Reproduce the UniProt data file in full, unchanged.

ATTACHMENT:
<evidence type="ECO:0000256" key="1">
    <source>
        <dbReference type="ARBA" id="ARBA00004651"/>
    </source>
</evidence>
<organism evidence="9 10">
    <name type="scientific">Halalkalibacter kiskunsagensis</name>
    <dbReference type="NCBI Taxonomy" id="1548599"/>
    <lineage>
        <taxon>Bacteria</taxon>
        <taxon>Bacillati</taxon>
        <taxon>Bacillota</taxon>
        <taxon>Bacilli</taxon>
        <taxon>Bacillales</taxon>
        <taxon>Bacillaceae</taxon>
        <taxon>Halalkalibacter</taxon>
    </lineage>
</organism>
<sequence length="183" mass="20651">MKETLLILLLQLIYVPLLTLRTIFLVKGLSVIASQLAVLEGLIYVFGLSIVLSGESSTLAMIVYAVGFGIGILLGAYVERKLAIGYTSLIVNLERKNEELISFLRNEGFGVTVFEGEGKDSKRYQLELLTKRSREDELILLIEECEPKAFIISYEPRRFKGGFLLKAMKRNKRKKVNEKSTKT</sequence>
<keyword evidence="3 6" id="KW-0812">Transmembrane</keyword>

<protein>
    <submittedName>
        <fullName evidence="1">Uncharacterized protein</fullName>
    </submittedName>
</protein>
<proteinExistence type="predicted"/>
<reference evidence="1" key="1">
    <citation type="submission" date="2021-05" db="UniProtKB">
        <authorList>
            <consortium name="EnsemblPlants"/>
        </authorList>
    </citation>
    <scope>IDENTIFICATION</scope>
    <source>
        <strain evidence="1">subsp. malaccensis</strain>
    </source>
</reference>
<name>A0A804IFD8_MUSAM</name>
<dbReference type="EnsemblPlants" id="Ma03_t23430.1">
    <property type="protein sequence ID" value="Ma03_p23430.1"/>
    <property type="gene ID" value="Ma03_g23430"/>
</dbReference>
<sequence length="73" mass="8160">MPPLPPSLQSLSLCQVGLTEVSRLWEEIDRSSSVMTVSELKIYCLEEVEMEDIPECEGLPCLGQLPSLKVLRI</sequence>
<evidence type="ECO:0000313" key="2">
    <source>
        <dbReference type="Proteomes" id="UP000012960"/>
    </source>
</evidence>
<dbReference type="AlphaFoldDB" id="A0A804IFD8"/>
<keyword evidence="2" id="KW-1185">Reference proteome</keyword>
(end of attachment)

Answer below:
<evidence type="ECO:0000256" key="1">
    <source>
        <dbReference type="ARBA" id="ARBA00004651"/>
    </source>
</evidence>
<organism evidence="9 10">
    <name type="scientific">Halalkalibacter kiskunsagensis</name>
    <dbReference type="NCBI Taxonomy" id="1548599"/>
    <lineage>
        <taxon>Bacteria</taxon>
        <taxon>Bacillati</taxon>
        <taxon>Bacillota</taxon>
        <taxon>Bacilli</taxon>
        <taxon>Bacillales</taxon>
        <taxon>Bacillaceae</taxon>
        <taxon>Halalkalibacter</taxon>
    </lineage>
</organism>
<sequence length="183" mass="20651">MKETLLILLLQLIYVPLLTLRTIFLVKGLSVIASQLAVLEGLIYVFGLSIVLSGESSTLAMIVYAVGFGIGILLGAYVERKLAIGYTSLIVNLERKNEELISFLRNEGFGVTVFEGEGKDSKRYQLELLTKRSREDELILLIEECEPKAFIISYEPRRFKGGFLLKAMKRNKRKKVNEKSTKT</sequence>
<keyword evidence="3 6" id="KW-0812">Transmembrane</keyword>

<protein>
    <submittedName>
        <fullName evidence="1">Uncharacterized protein</fullName>
    </submittedName>
</protein>
<proteinExistence type="predicted"/>
<reference evidence="1" key="1">
    <citation type="submission" date="2021-05" db="UniProtKB">
        <authorList>
            <consortium name="EnsemblPlants"/>
        </authorList>
    </citation>
    <scope>IDENTIFICATION</scope>
    <source>
        <strain evidence="1">subsp. malaccensis</strain>
    </source>
</reference>
<name>A0A804IFD8_MUSAM</name>
<dbReference type="EnsemblPlants" id="Ma03_t23430.1">
    <property type="protein sequence ID" value="Ma03_p23430.1"/>
    <property type="gene ID" value="Ma03_g23430"/>
</dbReference>
<sequence length="73" mass="8160">MPPLPPSLQSLSLCQVGLTEVSRLWEEIDRSSSVMTVSELKIYCLEEVEMEDIPECEGLPCLGQLPSLKVLRI</sequence>
<evidence type="ECO:0000313" key="2">
    <source>
        <dbReference type="Proteomes" id="UP000012960"/>
    </source>
</evidence>
<dbReference type="AlphaFoldDB" id="A0A804IFD8"/>
<keyword evidence="2" id="KW-1185">Reference proteome</keyword>